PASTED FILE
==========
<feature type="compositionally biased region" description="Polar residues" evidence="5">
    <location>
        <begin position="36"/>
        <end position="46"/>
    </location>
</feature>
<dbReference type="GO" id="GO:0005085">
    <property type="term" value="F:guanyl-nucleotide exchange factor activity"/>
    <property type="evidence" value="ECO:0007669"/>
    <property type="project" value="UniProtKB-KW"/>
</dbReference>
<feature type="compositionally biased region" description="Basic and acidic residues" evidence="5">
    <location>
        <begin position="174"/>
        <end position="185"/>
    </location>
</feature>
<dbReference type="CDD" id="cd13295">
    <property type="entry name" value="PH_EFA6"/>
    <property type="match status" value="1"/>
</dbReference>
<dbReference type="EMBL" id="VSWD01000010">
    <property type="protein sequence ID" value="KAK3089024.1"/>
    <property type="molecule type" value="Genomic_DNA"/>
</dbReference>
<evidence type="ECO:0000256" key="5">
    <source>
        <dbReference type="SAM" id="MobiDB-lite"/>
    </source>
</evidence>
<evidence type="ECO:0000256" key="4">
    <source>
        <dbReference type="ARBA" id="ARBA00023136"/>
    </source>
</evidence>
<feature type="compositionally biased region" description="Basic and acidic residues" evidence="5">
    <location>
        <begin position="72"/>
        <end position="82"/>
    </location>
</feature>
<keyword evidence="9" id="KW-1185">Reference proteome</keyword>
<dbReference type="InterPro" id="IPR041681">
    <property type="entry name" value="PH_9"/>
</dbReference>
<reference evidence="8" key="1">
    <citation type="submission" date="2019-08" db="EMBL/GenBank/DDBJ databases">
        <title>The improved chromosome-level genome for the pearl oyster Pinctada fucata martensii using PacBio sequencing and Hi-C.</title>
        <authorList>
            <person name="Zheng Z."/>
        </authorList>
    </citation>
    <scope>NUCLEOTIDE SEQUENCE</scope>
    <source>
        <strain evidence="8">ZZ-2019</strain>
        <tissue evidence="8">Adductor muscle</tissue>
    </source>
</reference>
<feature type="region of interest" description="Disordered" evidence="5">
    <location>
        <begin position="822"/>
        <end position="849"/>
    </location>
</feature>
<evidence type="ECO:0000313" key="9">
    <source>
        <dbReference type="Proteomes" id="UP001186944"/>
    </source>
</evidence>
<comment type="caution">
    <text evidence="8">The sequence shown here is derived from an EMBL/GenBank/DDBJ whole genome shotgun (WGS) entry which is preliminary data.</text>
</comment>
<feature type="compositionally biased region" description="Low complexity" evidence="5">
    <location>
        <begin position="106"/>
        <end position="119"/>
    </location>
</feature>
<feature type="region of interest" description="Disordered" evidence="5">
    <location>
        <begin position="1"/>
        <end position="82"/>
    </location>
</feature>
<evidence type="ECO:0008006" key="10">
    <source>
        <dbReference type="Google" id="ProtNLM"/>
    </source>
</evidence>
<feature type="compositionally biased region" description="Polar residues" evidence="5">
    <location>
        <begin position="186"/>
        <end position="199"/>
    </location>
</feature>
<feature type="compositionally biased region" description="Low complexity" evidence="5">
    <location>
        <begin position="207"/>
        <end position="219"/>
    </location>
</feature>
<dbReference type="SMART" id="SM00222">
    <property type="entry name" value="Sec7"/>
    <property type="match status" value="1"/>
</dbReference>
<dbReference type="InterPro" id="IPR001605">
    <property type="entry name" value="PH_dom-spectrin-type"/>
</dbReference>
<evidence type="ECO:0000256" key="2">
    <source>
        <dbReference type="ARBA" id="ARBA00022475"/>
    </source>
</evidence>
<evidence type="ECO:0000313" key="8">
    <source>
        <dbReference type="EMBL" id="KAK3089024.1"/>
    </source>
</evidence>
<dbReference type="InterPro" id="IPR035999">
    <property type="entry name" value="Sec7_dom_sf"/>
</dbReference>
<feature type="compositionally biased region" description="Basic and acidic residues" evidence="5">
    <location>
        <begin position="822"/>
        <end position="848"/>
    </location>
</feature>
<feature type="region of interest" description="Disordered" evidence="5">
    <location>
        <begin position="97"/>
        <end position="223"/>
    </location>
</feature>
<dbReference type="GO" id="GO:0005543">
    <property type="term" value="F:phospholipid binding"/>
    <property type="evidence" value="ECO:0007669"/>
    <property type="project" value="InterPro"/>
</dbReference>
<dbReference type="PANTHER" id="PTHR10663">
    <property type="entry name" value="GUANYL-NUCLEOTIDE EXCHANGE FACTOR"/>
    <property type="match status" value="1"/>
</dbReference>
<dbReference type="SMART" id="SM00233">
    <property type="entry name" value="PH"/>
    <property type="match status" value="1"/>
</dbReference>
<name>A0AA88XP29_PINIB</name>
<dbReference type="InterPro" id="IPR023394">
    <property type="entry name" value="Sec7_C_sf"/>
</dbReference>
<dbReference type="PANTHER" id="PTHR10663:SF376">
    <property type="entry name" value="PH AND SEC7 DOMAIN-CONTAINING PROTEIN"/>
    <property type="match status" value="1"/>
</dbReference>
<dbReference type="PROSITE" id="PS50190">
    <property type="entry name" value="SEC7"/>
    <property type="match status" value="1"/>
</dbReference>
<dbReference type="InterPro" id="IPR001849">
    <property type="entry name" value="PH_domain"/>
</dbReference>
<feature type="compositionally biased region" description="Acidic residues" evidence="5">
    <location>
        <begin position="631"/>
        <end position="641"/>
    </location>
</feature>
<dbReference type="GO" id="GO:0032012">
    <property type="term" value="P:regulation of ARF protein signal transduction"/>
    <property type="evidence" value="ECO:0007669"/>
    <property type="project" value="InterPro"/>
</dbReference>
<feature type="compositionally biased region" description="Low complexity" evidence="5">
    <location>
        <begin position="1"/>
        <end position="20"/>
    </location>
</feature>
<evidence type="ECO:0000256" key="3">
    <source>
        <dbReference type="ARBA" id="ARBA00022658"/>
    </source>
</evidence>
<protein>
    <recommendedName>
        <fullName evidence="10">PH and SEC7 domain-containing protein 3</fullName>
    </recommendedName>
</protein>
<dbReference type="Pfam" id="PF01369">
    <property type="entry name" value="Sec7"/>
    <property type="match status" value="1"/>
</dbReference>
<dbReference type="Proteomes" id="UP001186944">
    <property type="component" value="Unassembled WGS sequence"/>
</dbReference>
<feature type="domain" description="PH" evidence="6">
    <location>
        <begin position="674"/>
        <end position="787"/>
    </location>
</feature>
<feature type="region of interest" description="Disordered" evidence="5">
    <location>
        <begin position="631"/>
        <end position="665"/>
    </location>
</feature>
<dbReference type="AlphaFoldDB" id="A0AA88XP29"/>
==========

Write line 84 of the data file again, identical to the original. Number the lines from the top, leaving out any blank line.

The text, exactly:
</feature>